Spending Christmas with the Queen is, one imagines, a rather grand and formal affair with a regimented schedule.
There’s the huge lunch cooked up by a large team, decadent drinks served by butlers and not forgetting the rather formal church visit.
This year, Kate and Wills, along with their three children, George, Charlotte and Louis, have opted to take a break from the formal duties of the royal family for her mum and dad’s.
And in her first ever interview, Carole told the Daily Telegraph Stylist magazine just how she steers the Christmas ship (since you ask it’s in a red Goat dress with a pinny over it).
The royals all have their favourite cocktails, whizzed up by a helpful staff – but for Carole it’s all about these three simple things.
"My Christmas essentials are mince pies, mulled wine and mistletoe!"
No Charles on Christmas day this year
(Image: Getty Imagesfor Clarence House)
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Carole doesn’t really believe in timings. She says: "Generally, we go to church in the morning, then a walk, open a few presents (with more in the evening). The champagne and smoked salon for lunch.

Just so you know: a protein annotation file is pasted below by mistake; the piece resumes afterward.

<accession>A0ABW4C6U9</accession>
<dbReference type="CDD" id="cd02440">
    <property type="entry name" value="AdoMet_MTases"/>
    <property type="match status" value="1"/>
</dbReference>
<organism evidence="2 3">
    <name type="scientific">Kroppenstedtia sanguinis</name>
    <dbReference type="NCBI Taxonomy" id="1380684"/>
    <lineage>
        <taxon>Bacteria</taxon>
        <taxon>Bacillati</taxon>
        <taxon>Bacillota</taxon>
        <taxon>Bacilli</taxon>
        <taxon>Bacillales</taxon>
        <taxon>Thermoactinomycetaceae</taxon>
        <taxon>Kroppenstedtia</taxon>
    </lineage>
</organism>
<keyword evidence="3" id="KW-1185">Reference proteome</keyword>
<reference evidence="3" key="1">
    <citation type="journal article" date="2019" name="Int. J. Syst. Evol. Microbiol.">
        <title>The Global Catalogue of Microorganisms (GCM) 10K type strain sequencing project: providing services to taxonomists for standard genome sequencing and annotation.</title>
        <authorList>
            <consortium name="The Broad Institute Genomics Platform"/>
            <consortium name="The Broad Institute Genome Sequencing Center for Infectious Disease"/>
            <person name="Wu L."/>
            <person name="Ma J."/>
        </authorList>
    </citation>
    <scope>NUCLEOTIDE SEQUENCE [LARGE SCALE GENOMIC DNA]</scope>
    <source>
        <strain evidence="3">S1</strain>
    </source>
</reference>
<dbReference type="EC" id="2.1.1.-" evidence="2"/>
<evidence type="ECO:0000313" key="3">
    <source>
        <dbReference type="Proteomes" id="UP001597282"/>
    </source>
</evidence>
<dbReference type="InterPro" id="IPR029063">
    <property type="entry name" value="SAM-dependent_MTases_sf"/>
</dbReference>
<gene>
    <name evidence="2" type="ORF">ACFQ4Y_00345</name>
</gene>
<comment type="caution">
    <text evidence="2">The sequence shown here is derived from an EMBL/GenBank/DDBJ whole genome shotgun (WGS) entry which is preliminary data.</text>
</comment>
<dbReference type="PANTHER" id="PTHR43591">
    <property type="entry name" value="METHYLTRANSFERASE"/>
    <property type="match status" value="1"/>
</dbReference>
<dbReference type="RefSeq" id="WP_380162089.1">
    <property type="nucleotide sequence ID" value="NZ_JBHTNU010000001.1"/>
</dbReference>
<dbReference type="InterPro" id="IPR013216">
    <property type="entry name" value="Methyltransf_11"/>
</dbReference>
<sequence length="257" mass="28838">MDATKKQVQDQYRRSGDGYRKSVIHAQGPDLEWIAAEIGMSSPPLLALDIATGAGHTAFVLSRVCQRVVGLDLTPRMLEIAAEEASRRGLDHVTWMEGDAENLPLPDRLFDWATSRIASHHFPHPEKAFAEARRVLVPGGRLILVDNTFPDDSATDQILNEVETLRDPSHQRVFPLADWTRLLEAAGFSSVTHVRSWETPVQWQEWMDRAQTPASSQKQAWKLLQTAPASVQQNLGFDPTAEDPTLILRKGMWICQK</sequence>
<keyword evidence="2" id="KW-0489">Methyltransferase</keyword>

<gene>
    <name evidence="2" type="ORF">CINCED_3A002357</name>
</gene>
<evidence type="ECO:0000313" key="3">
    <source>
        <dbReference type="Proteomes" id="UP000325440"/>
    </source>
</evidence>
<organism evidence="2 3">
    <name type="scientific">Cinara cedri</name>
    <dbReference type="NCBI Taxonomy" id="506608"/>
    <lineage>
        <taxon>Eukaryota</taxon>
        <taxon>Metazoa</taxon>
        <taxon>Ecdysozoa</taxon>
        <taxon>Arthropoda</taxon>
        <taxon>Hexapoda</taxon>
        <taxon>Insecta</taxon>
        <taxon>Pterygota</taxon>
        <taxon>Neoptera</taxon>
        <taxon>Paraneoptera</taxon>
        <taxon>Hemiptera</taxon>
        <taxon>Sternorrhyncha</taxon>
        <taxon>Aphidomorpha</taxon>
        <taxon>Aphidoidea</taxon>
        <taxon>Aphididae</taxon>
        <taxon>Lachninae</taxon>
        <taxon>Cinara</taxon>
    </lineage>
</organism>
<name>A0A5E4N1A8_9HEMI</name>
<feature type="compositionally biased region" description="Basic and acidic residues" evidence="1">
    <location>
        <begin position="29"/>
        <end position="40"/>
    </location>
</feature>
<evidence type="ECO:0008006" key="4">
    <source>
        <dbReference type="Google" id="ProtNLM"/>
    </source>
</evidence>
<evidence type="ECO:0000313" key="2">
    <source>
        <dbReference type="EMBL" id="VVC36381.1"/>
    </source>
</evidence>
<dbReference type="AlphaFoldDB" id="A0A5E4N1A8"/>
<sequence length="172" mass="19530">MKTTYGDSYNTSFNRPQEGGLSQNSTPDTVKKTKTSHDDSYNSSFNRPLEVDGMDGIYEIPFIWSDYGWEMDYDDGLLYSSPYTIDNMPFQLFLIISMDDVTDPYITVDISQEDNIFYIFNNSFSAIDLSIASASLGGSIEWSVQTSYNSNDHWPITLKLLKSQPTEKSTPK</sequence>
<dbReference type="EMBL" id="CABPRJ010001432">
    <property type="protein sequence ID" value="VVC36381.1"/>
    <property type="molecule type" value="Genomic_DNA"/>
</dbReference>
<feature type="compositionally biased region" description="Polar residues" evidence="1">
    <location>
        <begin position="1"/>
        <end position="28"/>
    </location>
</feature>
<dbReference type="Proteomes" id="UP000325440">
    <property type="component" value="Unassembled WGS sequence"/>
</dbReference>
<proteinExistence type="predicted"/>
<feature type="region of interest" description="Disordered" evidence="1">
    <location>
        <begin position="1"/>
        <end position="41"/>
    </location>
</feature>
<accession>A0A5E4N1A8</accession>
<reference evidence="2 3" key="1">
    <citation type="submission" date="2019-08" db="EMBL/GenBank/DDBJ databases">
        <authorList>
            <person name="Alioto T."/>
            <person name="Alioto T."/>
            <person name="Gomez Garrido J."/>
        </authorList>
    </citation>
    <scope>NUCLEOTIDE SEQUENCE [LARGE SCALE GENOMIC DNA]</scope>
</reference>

"The main Christmas meal is in the evening but with young grandshildren, maybe we’ll move that forward."
Get dressed up – but it’s not too formal!
Carole says she doesn’t mind what people wear – and will never go too formal but she does like to dress up a bit for December 25.
Carole is very chilled
(Image: Getty Images Europe)
The lunch / dinner (and there’s no kids table!)
Carole says she cooks most things herself – in her big pinny – with some help from husband Mike.
The family doesn’t believe in sitting children separately so it will be all hands on deck for the princes and princesses!
Meanwhile, here’s what’s happening over at camp royal…
The Windsor and Middleton family on Prince William and Kate Middleton’s wedding day
(Image: AFP/Getty Images)
Christmas lunch starts at 1.15pm with a starter of salad with shrimp or lobster, followed by roasted turkey with traditional sides like parsnips, Brussels sprouts and carrots, then Christmas pudding with brandy butter for dessert.
Menus are all in French and the family eat from blue and white Copeland dinner service and drink from crystal stemware engraved with EIIR.
As is tradition, just before the family tuck in, the senior chef goes into the dining room and carves the turkey, after which the Queen presents him with a glass of whiskey and they toast – the only time in the year that the chef joins the royals in the dining room.
Which would you prefer?